The turn of the year is always a good time to evaluate what’s working in our lives, what’s not, and make any changes that will start us down a better path.
As we pause and reflect on where we’ve been and where we want to go, we normally have a sense of what to do. But that sense comes with a risk.
Even if it only represents an inkling of clarity about what to do, it’s imperative that you act immediately. If you don’t, you can fall prey to the Law of Diminishing Intent.
Like most of you, I take time at the end of every year to review and take stock of the last twelve months—and that includes the stats on my blog and podcast.
Every now and then people ask me about my motivation for what I do. The short answer is that I love to help people create transformation in their lives. That’s what I mean when I say I help people win at work and succeed at life.
It’s only one measurement, but traffic is a good indicator of how well I’m succeeding in my goal. Here are my top-10 blog post and top-10 podcast episodes from 2016, along with my takeaways on what’s working and why.
I’ve worked in and around publishing my entire professional life, and I’ve written several books of my own. I believe in the power of books to help people improve and grow. Read the right books, and you can trigger massive transformation in your life.
More than any other business books I read this year, five titles especially challenged me, stretched my thinking, and helped me to grow personally and professionally. Each one also benefited my team in different ways. I bet they can do the same for you.
I’m already seeing a lot of Christmas images on Instagram, and I expect to see a flood in the next few days. The company just announced it surpassed 600 million users.
Instagram launched in 2010. I joined a year later, but I only became a heavy user a couple of years ago. The company’s growth curve is phenomenal.
Social media remains one of the most efficient ways for leaders to get heard and make a difference. What’s not efficient for most is the management of their social media presence.
Many leaders try overcoming this problem by bringing outside resources to bear. They might involve existing teammates, hire new employees, or contract with someone like a virtual assistant. But adding people doesn’t always mean subtracting inefficiency. Unless they’re properly equipped, additional people might just gunk up the works.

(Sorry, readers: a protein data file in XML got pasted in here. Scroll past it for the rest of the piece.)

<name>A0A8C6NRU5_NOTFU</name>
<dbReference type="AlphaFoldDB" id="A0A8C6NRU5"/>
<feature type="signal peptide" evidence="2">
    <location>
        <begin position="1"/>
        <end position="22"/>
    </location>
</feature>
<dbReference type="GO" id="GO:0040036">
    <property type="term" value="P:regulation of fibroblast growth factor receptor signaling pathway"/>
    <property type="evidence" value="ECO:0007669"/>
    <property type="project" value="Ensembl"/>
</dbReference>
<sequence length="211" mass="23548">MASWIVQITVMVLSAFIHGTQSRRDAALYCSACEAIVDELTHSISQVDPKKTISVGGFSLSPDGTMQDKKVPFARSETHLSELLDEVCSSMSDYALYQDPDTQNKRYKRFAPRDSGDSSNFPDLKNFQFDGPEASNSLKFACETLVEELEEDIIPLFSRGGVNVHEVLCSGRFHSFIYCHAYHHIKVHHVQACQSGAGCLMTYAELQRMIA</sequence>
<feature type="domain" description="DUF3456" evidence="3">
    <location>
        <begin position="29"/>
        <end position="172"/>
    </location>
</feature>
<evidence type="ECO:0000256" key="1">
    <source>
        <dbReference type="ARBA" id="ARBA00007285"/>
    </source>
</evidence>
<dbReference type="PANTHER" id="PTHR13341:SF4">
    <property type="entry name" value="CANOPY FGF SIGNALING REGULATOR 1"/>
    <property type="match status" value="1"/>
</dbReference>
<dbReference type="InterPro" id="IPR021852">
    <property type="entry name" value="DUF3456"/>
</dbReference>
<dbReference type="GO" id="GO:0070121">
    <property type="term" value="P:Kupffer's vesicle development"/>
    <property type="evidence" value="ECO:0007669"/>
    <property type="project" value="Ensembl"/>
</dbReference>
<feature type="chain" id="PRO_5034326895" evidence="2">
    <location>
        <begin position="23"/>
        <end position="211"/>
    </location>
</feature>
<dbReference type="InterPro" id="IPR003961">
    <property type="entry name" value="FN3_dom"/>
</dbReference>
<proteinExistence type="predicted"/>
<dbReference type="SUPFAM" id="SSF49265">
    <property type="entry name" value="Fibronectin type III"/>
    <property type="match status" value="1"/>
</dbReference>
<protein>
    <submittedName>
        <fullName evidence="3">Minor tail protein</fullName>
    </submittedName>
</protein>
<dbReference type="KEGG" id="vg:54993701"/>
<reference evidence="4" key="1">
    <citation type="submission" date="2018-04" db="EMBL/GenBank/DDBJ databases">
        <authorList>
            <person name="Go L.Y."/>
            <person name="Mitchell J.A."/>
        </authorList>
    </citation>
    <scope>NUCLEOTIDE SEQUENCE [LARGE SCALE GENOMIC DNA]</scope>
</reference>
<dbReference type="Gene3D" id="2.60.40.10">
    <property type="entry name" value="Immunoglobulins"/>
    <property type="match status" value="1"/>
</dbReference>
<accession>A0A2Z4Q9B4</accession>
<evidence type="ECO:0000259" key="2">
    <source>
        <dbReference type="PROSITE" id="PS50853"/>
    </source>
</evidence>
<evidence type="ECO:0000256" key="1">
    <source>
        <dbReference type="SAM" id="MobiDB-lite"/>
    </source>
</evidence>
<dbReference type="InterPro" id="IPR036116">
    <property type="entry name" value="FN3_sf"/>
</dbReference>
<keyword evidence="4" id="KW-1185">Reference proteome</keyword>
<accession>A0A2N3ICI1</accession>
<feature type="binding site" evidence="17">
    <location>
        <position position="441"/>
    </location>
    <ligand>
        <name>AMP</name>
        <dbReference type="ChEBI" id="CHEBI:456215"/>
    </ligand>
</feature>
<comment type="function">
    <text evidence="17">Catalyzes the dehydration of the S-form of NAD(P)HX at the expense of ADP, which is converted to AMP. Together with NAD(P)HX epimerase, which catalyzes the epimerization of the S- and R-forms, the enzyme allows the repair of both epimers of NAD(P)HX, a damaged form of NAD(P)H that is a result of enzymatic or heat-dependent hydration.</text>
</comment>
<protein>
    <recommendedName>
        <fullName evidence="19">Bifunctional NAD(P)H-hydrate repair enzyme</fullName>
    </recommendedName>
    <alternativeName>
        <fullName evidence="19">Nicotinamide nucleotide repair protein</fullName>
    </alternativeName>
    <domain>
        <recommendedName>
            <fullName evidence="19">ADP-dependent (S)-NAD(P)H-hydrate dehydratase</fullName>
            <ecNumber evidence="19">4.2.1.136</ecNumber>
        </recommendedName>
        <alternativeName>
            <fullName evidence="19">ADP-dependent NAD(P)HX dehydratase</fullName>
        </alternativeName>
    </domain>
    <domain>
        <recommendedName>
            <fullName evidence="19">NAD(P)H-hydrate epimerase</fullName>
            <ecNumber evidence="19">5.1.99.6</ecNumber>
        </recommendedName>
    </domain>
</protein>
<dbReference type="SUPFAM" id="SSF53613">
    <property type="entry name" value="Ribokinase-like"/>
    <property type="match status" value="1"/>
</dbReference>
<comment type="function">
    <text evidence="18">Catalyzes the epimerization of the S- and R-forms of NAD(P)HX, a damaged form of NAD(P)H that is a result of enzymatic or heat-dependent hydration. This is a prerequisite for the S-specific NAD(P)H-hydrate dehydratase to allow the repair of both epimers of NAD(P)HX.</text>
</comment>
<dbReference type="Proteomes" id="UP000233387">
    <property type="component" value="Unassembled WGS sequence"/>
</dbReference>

A major part of the equation is deploying the right tools. These are six of the best apps my team and I use to grow my online following, increase follower engagement, and simplify my life.
Sometimes leading a business can feel like running a marathon. That’s especially true when our goals seem ambitious, daunting, and a long way off. What could the sport of running teach us about reaching the finish line?
I’ve been a fan of Dean Karnazes ever since I read his book, Ultramarathon Man several years ago. His story inspired me to run my first half marathon. So I eagerly devoured his newest, The Road to Sparta, which tells the story of history’s first marathon.
When I asked successful business and thought leaders how they prepared to reach their goals in the upcoming year, several said gratitude gave them an edge.
Some mentioned setting aside special time to reflect and express gratitude for all the positive they experienced. This close to Thanksgiving, that seems perfect this time of year. But why stop there?
Jon Gordon told me practicing gratitude one day a year isn’t enough. “If you do it daily,” he said, “you’ll notice incredible benefits and major life change.” The science backs him up.
I’ve studied high achievers for decades. They all have different traits and habits that make them unique, but what I find fascinating are all the commonalities. What if having a successful year came down to just a handful of best practices?
I asked thirty well known high achievers to tell me how they set themselves up for success as the New Year approaches. Super-successful people like Tony Robbins, Dave Ramsey, Chalene Johnson, John Maxwell, and Chris Brogan all let me peek into their year-end process.
After studying their responses, I identified eight commonalities. Consider these best practices for getting a jump on the New Year. And Thanksgiving—which we’re celebrating this week in America—is the perfect time to get started. Why?
This week my team met for strategic planning. We set aside several days so the leadership team could review our values, goals, and budget. We’re just finishing up today, actually.
But Day 1 was dedicated not just to leaders, but to the full team. Why? I prioritize my team. Customers are important for a business. But without a stable, effective team you can’t serve them well.
Last week I wrote about how the mindset of a successful creative differs from less successful ones. I listed thinking big as the No. 1 characteristic. Over the years, I’ve heard from countless people who struggle with this.
I get it. When we’re young, parents and teachers tell us we can do anything. We can become whatever we want! Then we grow older, and these same people tell us we must become more realistic.
Usually, that’s just code for small thinking.
Several years ago, I was having a really rough day at the office. It seemed everything that could go wrong was going wrong—at the worst possible time.
I was the CEO of Thomas Nelson then, and one of my biggest authors was threatening to leave. I had a major position I couldn’t seem to fill, despite numerous interviews. And several of our customers were upset over what I had thought was a minor policy change.
“When will it ever end?” I thought.